Associate V-P Interdisciplinary Research

Research interests

  • Human genetics
  • Epigenetics
  • Respiratory Disease

Accepting applications from PhD students

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Dr Matthew Rose-Zerilli BSc (Hons), PhD

Lecturer in Integrative Cancer Biology

Research interests

  • Cancer prevention
  • Innate immunity
  • Tumour microenvironment

Accepting applications from PhD students

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Professor Paul Skipp

Professor of Proteomics

Accepting applications from PhD students

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Professor Ratko Djukanovic

Professor of Medicine

Research interests

  • Professor Djukanovic has a lifelong interest in asthma, especially its severe forms. where his focus is on: 1) underlying pathobiological mechanisms of asthma, 2) stratification of asthma into clinical phenotypes and mechanism-based endotypes, 3) unmet needs of severe asthma management. He also has an interest in the mechanisms and treatments of severe viral infections of the lung.
  • Underlying mechanisms of asthma: Professor Djukanovic has conducted pioneer studies into the pathology of asthma, applying research bronchoscopy  (with endobronchial biopsy and bronchoalveolar lavage) and sputum induction. He led the initial task forces which defined the use of these two techniques, thereby paving the way for standardised research approches that enabled in-depth descriptions of the roles of various inflammatory cells and their mediators. He developed an explant model, consisting of bronchial biopsies placed into tissue culture, that could be stimulated ex vivo with relevant triggers, applying as needed, novel agents not yet approved for in vivo use in humans volunteers.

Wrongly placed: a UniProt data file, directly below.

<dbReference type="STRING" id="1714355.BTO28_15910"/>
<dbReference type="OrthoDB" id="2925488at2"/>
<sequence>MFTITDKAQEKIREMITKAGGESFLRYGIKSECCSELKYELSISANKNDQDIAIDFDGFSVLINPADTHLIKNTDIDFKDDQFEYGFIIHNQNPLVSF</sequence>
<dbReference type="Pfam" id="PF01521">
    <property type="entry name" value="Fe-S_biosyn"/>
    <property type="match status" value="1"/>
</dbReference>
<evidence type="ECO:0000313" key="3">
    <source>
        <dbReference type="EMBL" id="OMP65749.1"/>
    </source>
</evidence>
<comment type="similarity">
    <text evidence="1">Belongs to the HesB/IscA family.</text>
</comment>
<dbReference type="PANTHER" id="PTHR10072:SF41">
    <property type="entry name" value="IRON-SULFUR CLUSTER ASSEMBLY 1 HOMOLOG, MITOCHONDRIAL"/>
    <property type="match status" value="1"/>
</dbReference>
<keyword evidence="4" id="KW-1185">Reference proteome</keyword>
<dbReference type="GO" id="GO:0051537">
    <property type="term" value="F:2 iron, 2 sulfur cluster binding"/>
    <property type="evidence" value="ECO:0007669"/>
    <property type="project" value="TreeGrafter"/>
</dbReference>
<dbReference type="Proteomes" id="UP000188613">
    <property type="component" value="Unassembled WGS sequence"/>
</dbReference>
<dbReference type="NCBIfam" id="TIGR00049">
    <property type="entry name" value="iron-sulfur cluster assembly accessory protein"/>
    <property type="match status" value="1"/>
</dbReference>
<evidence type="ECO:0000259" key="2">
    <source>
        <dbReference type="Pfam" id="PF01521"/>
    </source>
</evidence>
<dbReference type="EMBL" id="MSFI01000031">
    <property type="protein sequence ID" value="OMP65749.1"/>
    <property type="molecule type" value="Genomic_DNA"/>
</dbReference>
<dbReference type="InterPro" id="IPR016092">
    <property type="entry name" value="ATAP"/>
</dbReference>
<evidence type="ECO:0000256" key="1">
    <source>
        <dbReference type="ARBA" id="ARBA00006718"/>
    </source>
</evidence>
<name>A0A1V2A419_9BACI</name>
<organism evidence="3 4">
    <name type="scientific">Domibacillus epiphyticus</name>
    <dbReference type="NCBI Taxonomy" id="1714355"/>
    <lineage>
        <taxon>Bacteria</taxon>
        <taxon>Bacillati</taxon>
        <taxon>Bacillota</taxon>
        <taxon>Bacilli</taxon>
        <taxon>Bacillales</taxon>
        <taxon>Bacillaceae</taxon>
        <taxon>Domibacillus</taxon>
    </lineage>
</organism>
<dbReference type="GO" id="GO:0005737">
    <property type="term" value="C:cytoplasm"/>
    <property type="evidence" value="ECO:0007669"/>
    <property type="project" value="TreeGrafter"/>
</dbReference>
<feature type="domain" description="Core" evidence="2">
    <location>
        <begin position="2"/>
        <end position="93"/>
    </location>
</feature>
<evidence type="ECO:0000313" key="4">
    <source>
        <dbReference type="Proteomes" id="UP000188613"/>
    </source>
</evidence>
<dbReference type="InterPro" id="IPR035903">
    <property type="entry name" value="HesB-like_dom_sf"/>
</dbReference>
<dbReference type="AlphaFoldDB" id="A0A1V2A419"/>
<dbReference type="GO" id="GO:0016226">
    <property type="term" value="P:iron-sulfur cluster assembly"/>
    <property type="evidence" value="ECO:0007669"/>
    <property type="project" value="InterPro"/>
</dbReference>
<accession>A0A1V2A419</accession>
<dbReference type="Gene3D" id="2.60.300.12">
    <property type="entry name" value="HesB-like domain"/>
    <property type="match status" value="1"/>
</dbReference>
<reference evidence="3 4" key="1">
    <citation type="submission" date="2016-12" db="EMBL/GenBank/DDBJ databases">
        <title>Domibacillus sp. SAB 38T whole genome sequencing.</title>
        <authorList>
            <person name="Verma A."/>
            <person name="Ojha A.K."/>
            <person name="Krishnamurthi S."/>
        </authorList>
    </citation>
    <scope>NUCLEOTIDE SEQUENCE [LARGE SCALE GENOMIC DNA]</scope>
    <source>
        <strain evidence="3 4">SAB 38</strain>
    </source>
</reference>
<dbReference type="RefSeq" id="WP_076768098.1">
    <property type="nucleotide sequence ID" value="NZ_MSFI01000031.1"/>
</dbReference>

• Stratification of asthma into clinical phenotypes and mechanism-based endotypes: Professor Djukanovic led the discovery of biomarkers using omics technology (transcriptomics, proteomics, lipidomics, breathomics). After the first ever study of transcriptomics biomarkers in the epithelium of patients with Chronic Obstructive Pulmonary Disease (COPD), together with a colleague from Amsterdam and two colleagues from Imperial College, London, he created a large (€27 milllion) programme for severe asthma (U-BIOPRED), funded by the EU Innovative Medicines Initiative. This has resulted in more than 100 publications, providing insight into novel phenotypes and endotypes of asthma.
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Professor Rob Ewing

Professor

Accepting applications from PhD students

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Professor Sarah Ennis

Professor of Genomics

Accepting applications from PhD students

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We are at a very exciting time in Life Science Research. The potential for novel discovery using ‘omics technologies combined with the computer science methodologies is immense.
Professor of Genomics